When the decay damages the tooth enough there is a hole significant enough that the dentist needs a drill to get to and remove the soft mushy stuff that is there- decayed tooth. This decayed tooth cannot be remineralized. it must be removed and replaced with a solid replacement called a "filling". Think rust on an old car. You cannot turn the rust back to steel.

So what it sounds like Dr Pitts is proposing is a faster way to deal with the most superficial enamel damage that we would never drill out in any case. It will involve, as the press release says; monitoring.  We call them check ups. The "growing demand for pain-free, effective solutions to cavities" exists already.  Reduce sugars in your diet, proper brushing and flossing and regular dental care.

As you will also note they have formed a company for this product whose research has not as yet even been published to raise money to develop this new product. That is why your read this "article" which is little more that a press release to generate interest.

So don't get too excited, I seriously doubt this will change anything very much.

Dr Steven Rosenblat

TheOakvilleDentist.com

Great things start with a smile!

Wednesday
May112011

"White" Fillings....

 The most common restoration or "filling" that dentists do today is a composite resin.  Most non dentists call them "white fillings"  The science of white fillings has evolved over the past 25 years to the point that they are now the most common restoration we dentists place in teeth.  They are esthetic and durable.   White composite filling.While the old silver metal fillings depended on corrosion to be sealed into the tooth ( really, I'm not kidding...), white fillings are bonded chemically and micro mechanically to the structure of  the tooth itself.  This helps strengthen the tooth.   The technique for placing a white filling is much more exacting and sensitive to technical errors than an old fashioned silver amalgam filling but it has gotten easier over the years and we have learned how to do it correctly.  The technology of "white fillings" is still evolving.  I was just at a seminar this past Friday where the newest "Nano filled" white fillings and bonding systems were reviewed and I'm anxious to try the latest and greatest!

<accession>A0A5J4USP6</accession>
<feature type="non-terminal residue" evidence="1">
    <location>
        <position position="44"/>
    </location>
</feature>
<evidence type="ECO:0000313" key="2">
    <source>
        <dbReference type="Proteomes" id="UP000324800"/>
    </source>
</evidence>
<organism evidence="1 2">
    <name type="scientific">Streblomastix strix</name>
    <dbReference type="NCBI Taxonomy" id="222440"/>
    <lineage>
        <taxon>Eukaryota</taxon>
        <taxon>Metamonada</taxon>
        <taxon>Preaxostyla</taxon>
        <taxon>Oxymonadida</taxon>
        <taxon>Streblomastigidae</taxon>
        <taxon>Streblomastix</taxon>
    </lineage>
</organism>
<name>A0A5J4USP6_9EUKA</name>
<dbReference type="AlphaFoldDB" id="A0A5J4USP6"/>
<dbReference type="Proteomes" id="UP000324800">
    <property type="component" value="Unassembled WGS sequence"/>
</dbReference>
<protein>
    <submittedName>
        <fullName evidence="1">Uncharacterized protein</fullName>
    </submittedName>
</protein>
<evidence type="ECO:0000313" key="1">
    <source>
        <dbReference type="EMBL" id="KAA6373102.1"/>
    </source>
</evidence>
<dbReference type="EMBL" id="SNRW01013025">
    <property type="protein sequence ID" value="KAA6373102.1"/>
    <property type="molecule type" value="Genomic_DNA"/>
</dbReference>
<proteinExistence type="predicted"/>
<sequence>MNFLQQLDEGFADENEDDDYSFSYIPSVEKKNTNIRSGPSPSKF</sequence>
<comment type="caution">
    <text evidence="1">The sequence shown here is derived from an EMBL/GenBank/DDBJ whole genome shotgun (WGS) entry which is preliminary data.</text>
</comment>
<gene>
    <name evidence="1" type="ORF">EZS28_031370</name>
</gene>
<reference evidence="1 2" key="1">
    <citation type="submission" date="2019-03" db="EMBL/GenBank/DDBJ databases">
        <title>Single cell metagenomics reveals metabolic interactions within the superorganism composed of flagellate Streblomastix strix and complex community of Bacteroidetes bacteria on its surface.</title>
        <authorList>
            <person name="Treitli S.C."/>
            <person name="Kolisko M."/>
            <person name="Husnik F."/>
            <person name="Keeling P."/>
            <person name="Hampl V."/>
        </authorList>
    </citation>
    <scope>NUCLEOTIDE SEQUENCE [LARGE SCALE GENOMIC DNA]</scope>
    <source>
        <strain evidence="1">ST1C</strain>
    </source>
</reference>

Large cavity restored with composite filling.

 

 

 

 

 

 

 

Tuesday
Dec152009

Decay to abcess...as seen in "X-Rays"

I thought I'd post an intersting animation I made a while back.   I occasionally make animations for educational purposes and you may have seen some on this or other websites I have had in the past.  If you are a patient who sees me at my Oakville practice, you have seen this and other dental education I play on the monitors in my office.
Here you can see a cavity start on a tooth that has no decay to start.  Just beside this tooth you can see two teeth with fillings...they look white.decay to abcess -Xray "movie"
As the decay progresses, it gets larger and deeper in a typical manner, eventually reaching the dark area in the center of the tooth.  This dark area in the center of the tooth is the "hollow" inside of the tooth where the "nerve" or dental pulp is.  The pulp is the living part of the tooth.  When the decay reaches the pulp, the bacteria that has caused the decay (destruction of the hard tooth structure) infects the pulp tissue and it dies.  The dead tissue breaks down and abcesses and on this Xray Animation you see a large round shadow form at root tip.  This dark spot is the breakdown or destruction of bone there by the abcessing nerve tissue. 
As you might guess,  I try to get the cavities when they are small and easy to repair.  Once the decay reaches the nerve, root canal therapy is needed and we want to avoid that.  This is one of the reasons we dentists take radiographs or "X-rays" at check ups... to get the cavities when they are small and easy to fix!